A Stock-Market Crash of 50%+ Would Not Be a Surprise

After long eras of over-valuation, like the period we have been in since the late 1990s (with the notable exceptions of the lows after the 2000 and 2007 crashes), stocks have also often transitioned.

Why isn’t anyone talking about those facts?

Three reasons:

  • First, as mentioned, no one in the financial community likes to hear bad news or to be the bearer of bad news when it comes to stock prices. It’s bad for business.
  • Second, valuation is nearly useless as a market-timing indicator.
  • Third, yes, there is a (probably small) chance that it’s “different this time,” and all the historically predictive valuation measures are out-dated and no longer predictive.

The third reason is the one that everyone who is bullish about stocks these days is implicitly or explicitly relying on: “It’s different this time.”

Just so you know, every time there is a long bull market like the one we’ve had, people come up with lots of reasons to explain why it’s different this time.  (And understandably so! Everyone wants the bull market to continue, and no one wants to miss further gains.) They did that in the late 1920s. They did that in the late 1990s. They did that in 2007. Usually, however, it isn’t different this time, and normality reasserts itself with a vengeance.

Rest of the story at A Stock-Market Crash of 50%+ Would Not Be a Surprise — Or The Worst-Case Scenario | David Stockman’s Contra Corner

Class Warfare, American Style–Part II–Privatize, Deregulate, Outsource & Offshore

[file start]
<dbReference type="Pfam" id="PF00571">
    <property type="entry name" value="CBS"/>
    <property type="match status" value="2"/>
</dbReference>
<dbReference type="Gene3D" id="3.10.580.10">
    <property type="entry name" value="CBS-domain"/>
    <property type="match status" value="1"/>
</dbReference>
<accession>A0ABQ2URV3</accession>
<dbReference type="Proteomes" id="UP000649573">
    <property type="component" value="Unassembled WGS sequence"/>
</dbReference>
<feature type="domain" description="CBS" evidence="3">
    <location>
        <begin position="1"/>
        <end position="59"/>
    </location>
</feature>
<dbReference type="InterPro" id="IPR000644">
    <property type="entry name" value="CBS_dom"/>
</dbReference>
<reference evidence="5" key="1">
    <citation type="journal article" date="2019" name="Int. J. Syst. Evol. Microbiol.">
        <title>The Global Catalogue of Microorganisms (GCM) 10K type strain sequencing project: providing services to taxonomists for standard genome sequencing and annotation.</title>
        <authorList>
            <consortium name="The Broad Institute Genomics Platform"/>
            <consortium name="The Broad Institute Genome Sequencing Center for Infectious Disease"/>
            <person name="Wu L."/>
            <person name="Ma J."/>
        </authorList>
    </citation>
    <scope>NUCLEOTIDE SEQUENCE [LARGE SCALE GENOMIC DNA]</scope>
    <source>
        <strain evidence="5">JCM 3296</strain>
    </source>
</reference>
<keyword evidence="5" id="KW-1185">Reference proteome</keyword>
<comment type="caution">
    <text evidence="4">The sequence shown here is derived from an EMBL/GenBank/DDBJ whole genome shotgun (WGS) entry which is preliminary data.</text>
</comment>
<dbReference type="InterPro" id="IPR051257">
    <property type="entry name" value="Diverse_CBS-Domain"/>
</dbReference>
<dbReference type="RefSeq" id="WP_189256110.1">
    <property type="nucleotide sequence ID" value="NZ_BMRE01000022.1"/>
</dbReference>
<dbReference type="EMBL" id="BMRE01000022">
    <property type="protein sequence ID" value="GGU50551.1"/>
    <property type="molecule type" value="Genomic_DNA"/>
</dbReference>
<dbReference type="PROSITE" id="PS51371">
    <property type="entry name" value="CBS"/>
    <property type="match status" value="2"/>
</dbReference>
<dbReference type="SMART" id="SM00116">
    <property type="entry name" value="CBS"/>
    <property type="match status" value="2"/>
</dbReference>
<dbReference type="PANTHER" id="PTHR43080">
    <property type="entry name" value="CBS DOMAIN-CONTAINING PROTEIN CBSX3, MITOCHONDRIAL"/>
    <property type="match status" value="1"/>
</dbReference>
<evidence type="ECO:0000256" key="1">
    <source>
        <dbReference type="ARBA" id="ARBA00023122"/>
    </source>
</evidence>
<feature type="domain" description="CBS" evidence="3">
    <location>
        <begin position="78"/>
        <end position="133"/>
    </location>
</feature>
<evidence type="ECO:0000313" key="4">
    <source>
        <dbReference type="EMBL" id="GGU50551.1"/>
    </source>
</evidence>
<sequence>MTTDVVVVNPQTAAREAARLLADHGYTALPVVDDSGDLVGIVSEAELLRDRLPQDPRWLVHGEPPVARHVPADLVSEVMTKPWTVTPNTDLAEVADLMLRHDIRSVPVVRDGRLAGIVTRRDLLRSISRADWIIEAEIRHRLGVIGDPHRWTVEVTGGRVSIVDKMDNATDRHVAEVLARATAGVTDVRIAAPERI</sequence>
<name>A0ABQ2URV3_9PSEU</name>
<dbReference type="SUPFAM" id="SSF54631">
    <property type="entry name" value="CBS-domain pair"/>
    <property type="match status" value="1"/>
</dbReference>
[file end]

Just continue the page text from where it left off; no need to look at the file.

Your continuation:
Here is an excellent article for Canadians to read. It applies in many ways to our slow economic growth and the loss of independent business start ups. Canada has far too little oversight on industries that strip mine forests, pollute rivers and lakes including the mining industries. A nuclear waste dump 1 mile from the Great Lakes is pure insanity.

Rcooley123's Blog

Privatizing, deregulating, outsourcing and offshoring of various functions have become major goals for conservative forces in America. They all serve to concentrate wealth and power in the hands of a small percentage of the populace at the expense of the rest while claiming to increase efficiency, lower costs and grow the economy. They all neglect the purposes for which the activities were made public or regulated to begin with. They cost real people good paying jobs, endangering the health and wellbeing of themselves and their families. Inequality in income and wealth is increasing as a result, along with a real drop in the opportunity for advancement by the vast majority of people in our society.

One area where privatization has seen a push in recent years is public education reform. Prisons have been another target for corporate takeover of government functions. Both provide major public services affecting society as a…

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